By Jennie Jarvis
When I lived in Los Angeles, I had the best writing companion. Each afternoon, I would turn to my sweet dog Arnold and say “It’s time to go to work!” He wound bound up the stairs, leading me to the top floor office where I would install myself behind my writing desk and he would jump up in his Ikea poang chair and promptly fall asleep.
It was fantastic. I would listen to my writing music, and any time I wanted to know where my fur baby was, all I needed to do was look up and watch him kicking slightly as he dreamed. For all dog lovers out there, you already know that there is nothing more relaxing than the sight of a dog you love snoring.
I often look back on those days as the ideal state that any writer would want to work in: no rush to go off to a day job, all the time I wanted to write, a gorgeous desk in an office with a view of the Los Angeles skyline and the Hollywood sign, and a dog who let me work.
Yeah, that dream ended years ago.
Currently, I’m living far away from that dream writing space. I have a day job that sometimes leaves me tired and drained. I have a writing desk, but I’m barely able to use it. Since getting pregnant, I’m lucky if I have the brain-power to write anything, let alone anything meaningful. And I have a new fur baby with more personality than snores.
Don’t get me wrong. I love my dog Tucker. He keeps my husband and I laughing on a regular basis, and he’s a wonderful snuggler. But unlike my late dog Arnold, he’s not the type of dog who is willing to let me sit back and work. He’s very much like a small child – always wanting…. Scratch that… Demanding attention. Even if my husband and I are just watching TV on the couch, he feels like he needs to be the center of our focus, walking over us with his favorite purple toy in his mouth and begging us to play with him.
Dogs are fantastic creatures that provide so much love and joy in our lives. But as writers, sometimes that love and joy can be the worst thing for our writing. Just like partners, children or other human relations, dogs can become another excuse to not get work done. I’ve even had times where I didn’t write because I wanted to make sure to be home to walk Tucker.
I find it hard to overcome this kind of procrastination – not getting work done because I’m worried about the dog – more than any other kind because of one single, contributing factor: guilt. I know that my baby Tucker can’t feed himself, can’t walk himself, can’t do anything without my help. So to do something as selfish as run off and write feels like I’m being a bad person.
But I think that’s why setting boundaries with this kind of distraction is so important.
While I could easily write with Arnold in the room, I’ve learned that I can’t do that with Tucker – and I can’t fight that or be frustrated by that. Each dog is different, and if the one I have and love now won’t let me write, I can’t let either my writing or the dog suffer because of this.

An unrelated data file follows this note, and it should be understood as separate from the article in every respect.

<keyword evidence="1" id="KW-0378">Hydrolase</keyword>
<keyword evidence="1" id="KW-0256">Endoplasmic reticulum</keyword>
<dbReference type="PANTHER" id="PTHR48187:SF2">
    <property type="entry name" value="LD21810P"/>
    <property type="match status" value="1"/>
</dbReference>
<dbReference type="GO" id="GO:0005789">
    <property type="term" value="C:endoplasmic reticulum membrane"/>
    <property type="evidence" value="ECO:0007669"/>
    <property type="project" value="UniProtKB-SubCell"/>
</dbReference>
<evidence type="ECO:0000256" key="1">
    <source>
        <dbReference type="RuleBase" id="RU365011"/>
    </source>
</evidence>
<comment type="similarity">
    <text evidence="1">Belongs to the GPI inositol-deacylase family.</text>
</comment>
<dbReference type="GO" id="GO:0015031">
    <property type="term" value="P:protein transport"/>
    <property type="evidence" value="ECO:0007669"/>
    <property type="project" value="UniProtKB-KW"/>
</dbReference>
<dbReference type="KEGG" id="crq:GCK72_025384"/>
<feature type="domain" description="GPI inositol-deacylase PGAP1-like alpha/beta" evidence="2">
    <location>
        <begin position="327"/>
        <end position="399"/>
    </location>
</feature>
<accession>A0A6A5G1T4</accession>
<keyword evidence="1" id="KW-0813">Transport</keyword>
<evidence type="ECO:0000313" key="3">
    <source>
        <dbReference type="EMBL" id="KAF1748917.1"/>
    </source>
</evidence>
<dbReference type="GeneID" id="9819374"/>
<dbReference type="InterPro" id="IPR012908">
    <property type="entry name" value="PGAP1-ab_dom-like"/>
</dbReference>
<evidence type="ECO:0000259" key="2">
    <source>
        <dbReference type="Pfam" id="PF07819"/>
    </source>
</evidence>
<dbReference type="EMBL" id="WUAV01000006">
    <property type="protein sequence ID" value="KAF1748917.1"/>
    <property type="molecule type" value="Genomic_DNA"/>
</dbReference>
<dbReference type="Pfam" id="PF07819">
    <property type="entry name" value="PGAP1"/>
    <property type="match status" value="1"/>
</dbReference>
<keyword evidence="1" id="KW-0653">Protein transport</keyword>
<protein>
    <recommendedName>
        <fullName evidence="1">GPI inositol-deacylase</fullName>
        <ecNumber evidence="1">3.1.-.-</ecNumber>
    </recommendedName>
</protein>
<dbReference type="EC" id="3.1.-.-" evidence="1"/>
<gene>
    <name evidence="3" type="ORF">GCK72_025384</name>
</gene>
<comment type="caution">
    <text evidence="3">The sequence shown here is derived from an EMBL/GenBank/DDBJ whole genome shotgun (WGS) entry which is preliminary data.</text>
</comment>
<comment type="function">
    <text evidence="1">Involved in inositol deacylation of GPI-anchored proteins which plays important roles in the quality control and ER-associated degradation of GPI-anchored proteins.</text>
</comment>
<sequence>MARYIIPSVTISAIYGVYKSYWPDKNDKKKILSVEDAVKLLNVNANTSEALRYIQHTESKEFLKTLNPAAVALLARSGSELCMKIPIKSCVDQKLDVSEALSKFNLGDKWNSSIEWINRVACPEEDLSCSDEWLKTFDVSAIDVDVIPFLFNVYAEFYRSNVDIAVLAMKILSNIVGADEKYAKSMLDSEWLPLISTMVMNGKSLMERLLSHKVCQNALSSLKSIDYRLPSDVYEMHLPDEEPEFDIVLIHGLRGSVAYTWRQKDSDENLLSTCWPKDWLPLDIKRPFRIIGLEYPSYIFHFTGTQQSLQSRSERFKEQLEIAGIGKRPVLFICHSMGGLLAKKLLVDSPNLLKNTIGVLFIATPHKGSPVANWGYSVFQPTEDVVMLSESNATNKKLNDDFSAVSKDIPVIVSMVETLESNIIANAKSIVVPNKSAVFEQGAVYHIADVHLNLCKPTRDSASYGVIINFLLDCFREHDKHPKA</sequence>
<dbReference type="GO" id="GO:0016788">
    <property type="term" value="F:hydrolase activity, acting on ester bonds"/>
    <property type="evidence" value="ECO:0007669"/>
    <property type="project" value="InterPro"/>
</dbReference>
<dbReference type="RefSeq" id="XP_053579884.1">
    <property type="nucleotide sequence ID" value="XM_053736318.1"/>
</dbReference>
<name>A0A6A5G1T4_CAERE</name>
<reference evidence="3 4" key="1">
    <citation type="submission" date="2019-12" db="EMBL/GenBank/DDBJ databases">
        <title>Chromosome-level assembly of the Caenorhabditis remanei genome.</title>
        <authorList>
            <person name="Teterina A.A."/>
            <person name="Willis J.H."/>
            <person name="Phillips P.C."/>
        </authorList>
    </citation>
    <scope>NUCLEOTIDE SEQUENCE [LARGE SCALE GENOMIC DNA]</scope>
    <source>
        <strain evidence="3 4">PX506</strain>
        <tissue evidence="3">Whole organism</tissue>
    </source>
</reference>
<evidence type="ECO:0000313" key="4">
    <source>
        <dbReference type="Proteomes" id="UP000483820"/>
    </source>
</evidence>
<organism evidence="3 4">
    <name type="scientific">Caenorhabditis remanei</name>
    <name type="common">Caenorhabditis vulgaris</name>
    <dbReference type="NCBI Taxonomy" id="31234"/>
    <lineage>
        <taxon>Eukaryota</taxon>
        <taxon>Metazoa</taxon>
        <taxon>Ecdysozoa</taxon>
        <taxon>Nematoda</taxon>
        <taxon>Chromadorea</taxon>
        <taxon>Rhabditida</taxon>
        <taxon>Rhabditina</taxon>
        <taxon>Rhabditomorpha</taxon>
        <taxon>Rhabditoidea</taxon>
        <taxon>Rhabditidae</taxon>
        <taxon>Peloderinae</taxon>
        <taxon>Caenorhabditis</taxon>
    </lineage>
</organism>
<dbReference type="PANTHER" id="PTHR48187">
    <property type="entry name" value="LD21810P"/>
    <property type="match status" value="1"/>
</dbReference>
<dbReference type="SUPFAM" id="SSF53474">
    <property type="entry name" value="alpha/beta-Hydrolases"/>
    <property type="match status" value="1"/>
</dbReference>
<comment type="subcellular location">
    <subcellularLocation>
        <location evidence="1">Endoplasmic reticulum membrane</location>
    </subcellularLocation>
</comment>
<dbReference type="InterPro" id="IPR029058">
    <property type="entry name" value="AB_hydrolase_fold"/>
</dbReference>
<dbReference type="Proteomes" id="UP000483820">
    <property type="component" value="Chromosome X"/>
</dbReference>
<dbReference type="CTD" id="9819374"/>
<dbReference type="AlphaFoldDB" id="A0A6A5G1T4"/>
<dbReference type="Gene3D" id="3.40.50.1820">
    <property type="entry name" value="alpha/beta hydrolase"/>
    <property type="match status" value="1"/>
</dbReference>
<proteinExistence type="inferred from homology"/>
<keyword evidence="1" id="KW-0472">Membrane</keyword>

So, when I want to write, I make sure to set very strict boundaries. I plan my writing time – from 3-6pm on Tuesday and Thursdays, I will write. No questions asked. And I know I can’t work at home, so I find an alternate place. For me, it’s usually my local Starbucks. I pack up my laptop, kiss Tucker good-bye and head out the door. Starbucks becomes my office for those few hours twice a week.
These are the same kinds of boundaries that I’ve had to set with the people in my life as well. When my husband began working from home, I needed that time at Starbucks all the more – not because I didn’t want to be around my husband, but because I needed to keep my brain focused on getting through my writing and not on spending time with him. Once he started asking if he could come with me to Starbucks (he got stir crazy from being home all day), I agreed but I told him he had to sit at a different table so I could focus. When my human baby is born in November, I’ll also need to find a new way to balance writing time with being a mommy time.
Setting boundaries is so important to us writers because it’s the only way we can get those stories out of our heads and onto the page. But we also have to be willing to adapt those boundaries since they will all be different depending on the parties in question. With Arnold, my boundary was simple: just tell him that we need to work, and he went to sleep. With Tucker, I have to physically remove myself from being around him. We need to make sure the boundaries we set help our writing but aren’t so rigid as to shut off the people and fur babies in our lives completely.
What boundaries do you set with the pets or people in your lives?